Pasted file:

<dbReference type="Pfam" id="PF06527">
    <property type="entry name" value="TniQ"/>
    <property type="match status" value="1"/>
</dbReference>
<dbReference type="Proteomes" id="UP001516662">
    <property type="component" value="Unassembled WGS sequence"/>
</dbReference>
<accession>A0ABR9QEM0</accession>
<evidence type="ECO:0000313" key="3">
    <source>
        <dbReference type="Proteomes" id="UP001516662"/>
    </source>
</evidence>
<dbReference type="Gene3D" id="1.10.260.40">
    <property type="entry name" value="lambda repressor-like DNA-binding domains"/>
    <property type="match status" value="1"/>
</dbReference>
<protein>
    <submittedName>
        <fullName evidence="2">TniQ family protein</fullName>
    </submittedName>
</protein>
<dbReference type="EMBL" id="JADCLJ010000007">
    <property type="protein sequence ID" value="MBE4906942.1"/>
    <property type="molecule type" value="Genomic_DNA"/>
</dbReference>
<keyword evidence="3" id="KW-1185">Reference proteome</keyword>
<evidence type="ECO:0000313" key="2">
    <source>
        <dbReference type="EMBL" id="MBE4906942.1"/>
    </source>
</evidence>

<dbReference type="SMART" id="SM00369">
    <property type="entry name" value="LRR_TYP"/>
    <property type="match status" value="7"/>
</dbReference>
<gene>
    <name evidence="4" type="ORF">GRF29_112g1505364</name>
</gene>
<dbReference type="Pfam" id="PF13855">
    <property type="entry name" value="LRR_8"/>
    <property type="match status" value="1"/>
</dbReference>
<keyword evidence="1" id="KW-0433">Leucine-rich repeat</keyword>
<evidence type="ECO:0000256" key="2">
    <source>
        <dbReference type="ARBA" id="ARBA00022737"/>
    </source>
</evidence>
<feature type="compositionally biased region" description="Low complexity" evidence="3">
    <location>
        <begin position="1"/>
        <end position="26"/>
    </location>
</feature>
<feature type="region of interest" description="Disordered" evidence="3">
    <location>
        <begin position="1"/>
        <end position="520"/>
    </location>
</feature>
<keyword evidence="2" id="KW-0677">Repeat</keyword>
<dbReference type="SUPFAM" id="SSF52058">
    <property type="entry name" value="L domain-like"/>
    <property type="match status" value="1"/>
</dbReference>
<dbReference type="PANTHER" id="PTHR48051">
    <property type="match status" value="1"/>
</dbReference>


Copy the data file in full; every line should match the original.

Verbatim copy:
<dbReference type="Pfam" id="PF06527">
    <property type="entry name" value="TniQ"/>
    <property type="match status" value="1"/>
</dbReference>
<dbReference type="Proteomes" id="UP001516662">
    <property type="component" value="Unassembled WGS sequence"/>
</dbReference>
<accession>A0ABR9QEM0</accession>
<evidence type="ECO:0000313" key="3">
    <source>
        <dbReference type="Proteomes" id="UP001516662"/>
    </source>
</evidence>
<dbReference type="Gene3D" id="1.10.260.40">
    <property type="entry name" value="lambda repressor-like DNA-binding domains"/>
    <property type="match status" value="1"/>
</dbReference>
<protein>
    <submittedName>
        <fullName evidence="2">TniQ family protein</fullName>
    </submittedName>
</protein>
<dbReference type="EMBL" id="JADCLJ010000007">
    <property type="protein sequence ID" value="MBE4906942.1"/>
    <property type="molecule type" value="Genomic_DNA"/>
</dbReference>
<keyword evidence="3" id="KW-1185">Reference proteome</keyword>
<evidence type="ECO:0000313" key="2">
    <source>
        <dbReference type="EMBL" id="MBE4906942.1"/>
    </source>
</evidence>

<dbReference type="SMART" id="SM00369">
    <property type="entry name" value="LRR_TYP"/>
    <property type="match status" value="7"/>
</dbReference>
<gene>
    <name evidence="4" type="ORF">GRF29_112g1505364</name>
</gene>
<dbReference type="Pfam" id="PF13855">
    <property type="entry name" value="LRR_8"/>
    <property type="match status" value="1"/>
</dbReference>
<keyword evidence="1" id="KW-0433">Leucine-rich repeat</keyword>
<evidence type="ECO:0000256" key="2">
    <source>
        <dbReference type="ARBA" id="ARBA00022737"/>
    </source>
</evidence>
<feature type="compositionally biased region" description="Low complexity" evidence="3">
    <location>
        <begin position="1"/>
        <end position="26"/>
    </location>
</feature>
<feature type="region of interest" description="Disordered" evidence="3">
    <location>
        <begin position="1"/>
        <end position="520"/>
    </location>
</feature>
<keyword evidence="2" id="KW-0677">Repeat</keyword>
<dbReference type="SUPFAM" id="SSF52058">
    <property type="entry name" value="L domain-like"/>
    <property type="match status" value="1"/>
</dbReference>
<dbReference type="PANTHER" id="PTHR48051">
    <property type="match status" value="1"/>
</dbReference>